Monday, June 29, 2020

The Military We Have Vs. The Military We Need

Note.  I ran across this article and thought that I would be reading something so thought provoking that it would have me post it on the blog as an alternative way of thinking and stir debate.  That did NOT happen.  Instead I'm left wondering how this guy could be teaching at a premier defense university in the USA.

The Military We Have Vs. The Military We Need via Defense One (article here)

The military we have is heavy, destructive, lethal, blunt, combat-oriented, technology-dominant, general purpose, unilaterally capable, provocative, escalatory, expensive (gluttonously so), and unsustainable. It is basically a hard-power warfighting machine, totally captive of and obsessed with its own warfighting/warfighter verbiage, useful primarily for tacit threatmaking based on ostensibly superior capabilities, and prepared – arguably – only for traditional, conventional war (even though deployed for a variety of missions). 
The end (or toward the end) of the article first.  I thought the military we wanted was suppose to be destructive, lethal, blunt and combat oriented! Suffice it to say that this bubba is arguing for something different.
 The military we need would be quite the opposite: light, constructive, predominantly nonlethal, precise, noncombat-oriented, manpower-dominant, tailored, multilaterally-capable/-dependent, reassuring, de-escalatory, affordable, and sustainable. It would be a strategically effective force, designed to respond to a robust array of complex, most-frequently-occurring emergencies – peacekeeping, nation-building, humanitarian assistance, disaster response – that ultimately contribute most demonstrably to the overarching normative strategic aim of enduring global peace.

I don't get it.  I hope I'm wrong but can anyone point to any place on the planet where an external force has been able to successfully engage in nation building, peacekeeping etc...?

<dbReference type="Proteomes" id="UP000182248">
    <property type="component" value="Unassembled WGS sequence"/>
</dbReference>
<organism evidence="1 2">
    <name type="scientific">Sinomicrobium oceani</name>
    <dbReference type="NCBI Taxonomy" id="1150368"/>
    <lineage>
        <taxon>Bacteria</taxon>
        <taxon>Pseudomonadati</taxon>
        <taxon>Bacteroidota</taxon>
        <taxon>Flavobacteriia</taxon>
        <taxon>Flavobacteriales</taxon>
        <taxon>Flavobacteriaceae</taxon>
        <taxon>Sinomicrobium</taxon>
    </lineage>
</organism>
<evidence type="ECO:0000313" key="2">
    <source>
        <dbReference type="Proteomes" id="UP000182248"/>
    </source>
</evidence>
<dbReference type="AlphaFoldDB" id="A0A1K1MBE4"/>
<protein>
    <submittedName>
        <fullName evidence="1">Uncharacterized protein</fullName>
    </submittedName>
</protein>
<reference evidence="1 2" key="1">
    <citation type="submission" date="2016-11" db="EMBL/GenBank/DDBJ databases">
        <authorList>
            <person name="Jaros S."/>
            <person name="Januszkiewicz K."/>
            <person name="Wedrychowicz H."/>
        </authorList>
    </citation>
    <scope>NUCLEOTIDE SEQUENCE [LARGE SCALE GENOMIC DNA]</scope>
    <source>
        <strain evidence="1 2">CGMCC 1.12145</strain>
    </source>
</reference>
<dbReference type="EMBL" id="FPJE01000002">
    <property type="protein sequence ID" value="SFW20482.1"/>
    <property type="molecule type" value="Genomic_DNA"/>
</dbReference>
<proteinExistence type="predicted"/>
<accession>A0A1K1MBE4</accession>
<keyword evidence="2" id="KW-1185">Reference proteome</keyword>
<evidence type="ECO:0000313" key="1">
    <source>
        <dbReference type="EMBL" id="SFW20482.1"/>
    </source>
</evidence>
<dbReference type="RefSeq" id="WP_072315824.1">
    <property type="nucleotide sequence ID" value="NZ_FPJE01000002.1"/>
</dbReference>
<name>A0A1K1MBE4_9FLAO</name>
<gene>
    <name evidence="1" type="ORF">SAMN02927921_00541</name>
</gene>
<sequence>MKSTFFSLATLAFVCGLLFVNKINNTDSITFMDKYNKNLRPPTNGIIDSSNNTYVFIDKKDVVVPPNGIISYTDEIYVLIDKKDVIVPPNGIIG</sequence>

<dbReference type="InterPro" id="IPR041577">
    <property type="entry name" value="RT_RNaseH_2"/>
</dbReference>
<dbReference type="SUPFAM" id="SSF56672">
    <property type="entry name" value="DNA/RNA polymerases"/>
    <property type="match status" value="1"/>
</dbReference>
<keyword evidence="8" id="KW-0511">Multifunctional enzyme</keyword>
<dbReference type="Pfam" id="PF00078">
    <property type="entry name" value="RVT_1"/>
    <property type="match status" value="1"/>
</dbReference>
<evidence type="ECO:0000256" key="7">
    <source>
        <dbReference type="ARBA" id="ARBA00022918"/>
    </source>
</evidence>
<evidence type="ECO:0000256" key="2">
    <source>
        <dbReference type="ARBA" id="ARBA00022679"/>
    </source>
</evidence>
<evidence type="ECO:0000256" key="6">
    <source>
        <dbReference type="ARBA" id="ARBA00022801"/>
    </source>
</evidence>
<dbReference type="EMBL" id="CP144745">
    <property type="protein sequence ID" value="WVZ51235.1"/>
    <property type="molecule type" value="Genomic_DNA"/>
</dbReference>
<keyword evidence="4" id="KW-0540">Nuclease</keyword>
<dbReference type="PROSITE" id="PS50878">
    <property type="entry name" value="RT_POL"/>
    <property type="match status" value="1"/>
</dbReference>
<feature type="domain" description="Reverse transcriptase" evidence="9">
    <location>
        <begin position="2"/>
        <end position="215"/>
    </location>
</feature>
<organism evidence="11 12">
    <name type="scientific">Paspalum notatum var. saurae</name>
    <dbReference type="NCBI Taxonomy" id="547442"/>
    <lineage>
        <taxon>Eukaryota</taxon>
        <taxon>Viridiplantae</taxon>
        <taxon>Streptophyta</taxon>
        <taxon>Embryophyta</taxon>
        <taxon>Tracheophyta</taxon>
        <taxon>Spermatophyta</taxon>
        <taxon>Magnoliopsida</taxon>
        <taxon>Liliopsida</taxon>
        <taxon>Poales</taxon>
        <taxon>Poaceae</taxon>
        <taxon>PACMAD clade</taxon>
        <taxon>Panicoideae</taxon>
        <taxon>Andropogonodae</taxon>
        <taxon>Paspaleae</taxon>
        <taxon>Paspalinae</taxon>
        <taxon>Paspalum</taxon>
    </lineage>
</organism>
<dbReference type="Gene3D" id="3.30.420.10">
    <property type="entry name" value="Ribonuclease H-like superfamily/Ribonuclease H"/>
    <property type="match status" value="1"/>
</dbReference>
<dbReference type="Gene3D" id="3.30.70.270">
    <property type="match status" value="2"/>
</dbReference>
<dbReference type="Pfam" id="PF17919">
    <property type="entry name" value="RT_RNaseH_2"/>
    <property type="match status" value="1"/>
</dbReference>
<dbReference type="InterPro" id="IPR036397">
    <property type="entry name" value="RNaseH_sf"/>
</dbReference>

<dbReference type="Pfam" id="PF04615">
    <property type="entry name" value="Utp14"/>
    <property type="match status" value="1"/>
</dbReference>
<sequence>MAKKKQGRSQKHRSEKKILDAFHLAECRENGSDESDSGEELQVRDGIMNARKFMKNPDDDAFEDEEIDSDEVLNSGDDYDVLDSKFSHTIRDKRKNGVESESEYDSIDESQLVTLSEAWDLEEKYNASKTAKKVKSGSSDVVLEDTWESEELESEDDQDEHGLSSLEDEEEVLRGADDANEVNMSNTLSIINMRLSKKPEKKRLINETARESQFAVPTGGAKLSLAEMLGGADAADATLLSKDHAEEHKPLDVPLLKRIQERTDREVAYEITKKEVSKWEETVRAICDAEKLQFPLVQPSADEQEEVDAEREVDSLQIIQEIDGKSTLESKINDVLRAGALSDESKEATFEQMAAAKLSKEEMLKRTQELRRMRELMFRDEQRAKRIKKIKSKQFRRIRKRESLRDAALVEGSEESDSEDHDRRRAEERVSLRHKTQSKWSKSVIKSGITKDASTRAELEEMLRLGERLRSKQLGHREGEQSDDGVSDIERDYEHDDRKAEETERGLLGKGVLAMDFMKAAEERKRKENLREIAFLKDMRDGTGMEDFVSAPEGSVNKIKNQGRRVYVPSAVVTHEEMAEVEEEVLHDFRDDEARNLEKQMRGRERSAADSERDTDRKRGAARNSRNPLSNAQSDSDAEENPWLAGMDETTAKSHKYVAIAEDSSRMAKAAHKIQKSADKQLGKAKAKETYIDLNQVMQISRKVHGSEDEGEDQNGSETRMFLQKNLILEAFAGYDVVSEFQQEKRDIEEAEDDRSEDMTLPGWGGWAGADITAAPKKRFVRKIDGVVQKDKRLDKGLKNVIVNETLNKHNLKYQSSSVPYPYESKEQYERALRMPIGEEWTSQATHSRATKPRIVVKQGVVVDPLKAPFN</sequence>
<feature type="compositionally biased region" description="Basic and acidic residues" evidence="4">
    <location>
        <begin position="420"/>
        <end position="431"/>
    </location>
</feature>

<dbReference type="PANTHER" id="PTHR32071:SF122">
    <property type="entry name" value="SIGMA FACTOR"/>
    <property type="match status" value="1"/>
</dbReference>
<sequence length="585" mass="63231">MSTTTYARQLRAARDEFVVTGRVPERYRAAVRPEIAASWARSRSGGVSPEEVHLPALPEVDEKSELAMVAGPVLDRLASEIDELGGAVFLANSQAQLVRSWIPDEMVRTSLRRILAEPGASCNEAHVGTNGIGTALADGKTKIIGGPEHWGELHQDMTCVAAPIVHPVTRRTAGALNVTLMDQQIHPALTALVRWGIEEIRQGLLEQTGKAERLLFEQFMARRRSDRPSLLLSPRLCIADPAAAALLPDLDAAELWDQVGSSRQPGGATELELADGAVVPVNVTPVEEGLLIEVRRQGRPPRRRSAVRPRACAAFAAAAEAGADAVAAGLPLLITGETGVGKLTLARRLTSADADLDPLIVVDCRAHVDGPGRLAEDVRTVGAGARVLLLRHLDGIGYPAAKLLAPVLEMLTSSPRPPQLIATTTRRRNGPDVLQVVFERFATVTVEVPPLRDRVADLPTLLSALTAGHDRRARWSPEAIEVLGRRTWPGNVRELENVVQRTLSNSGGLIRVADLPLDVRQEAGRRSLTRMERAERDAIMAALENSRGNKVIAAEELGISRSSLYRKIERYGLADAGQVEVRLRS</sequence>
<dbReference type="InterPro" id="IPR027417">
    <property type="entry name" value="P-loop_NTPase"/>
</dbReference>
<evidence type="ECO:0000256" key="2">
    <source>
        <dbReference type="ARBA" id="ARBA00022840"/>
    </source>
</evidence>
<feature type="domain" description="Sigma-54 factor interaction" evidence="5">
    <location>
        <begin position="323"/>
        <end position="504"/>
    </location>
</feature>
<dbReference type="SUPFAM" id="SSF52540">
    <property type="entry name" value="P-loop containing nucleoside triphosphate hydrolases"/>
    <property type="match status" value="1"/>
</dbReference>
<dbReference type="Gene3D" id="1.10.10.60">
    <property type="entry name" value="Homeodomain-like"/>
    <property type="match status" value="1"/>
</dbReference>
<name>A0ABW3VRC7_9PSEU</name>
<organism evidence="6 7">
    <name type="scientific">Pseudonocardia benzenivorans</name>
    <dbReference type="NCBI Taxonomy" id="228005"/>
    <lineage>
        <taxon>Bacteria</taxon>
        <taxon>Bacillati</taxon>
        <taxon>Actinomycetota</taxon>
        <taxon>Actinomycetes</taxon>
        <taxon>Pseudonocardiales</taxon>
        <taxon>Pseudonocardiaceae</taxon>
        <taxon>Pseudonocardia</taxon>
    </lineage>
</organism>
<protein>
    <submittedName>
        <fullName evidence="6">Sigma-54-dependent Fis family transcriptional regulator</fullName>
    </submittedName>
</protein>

I can't think of one place where it's happened.  I stand ready to be corrected.

Anyway, read the whole thing and let me know what you think.

My guess is that this is a primer for a position in the new administration and is his bid at showing dramatic new ideas probably with the idea that an appointment can be had if he can justify slashing defense spending dramatically.

One last thing.

The force that he envisions for the US would be more in keeping with the current German model than many of our more powerful allies.  This portion should keep the people at the Pentagon up at night.
 Should such sweeping, transformative overhaul ever become a reality? Yes – if peace is actually our ultimate aim. Could it take place? Unlikely – given the intellectual shortcomings of the defense establishment in particular, and the national security community in general. These are heretical, heterodox ideas that can take root and be acted upon only as an outgrowth of new thinking that is in inexcusably short supply in government and think tank thought factories. In the final analysis, though, the military will have to take the lead – and want to take the lead – in dramatically reforming itself because politicians have major vested interests, political and economic, in preserving the status quo and in letting the military dictate its own fate. Whether the military has the intellectual wherewithal to measure up to such a challenge is a matter for high hopes, but measured expectations. But if we are to produce a future that is better than the past, we shouldn’t give up on hope. 
What should keep you up at night?

The knowledge that someone at the Pentagon is reading this article and agreeing with it 100%

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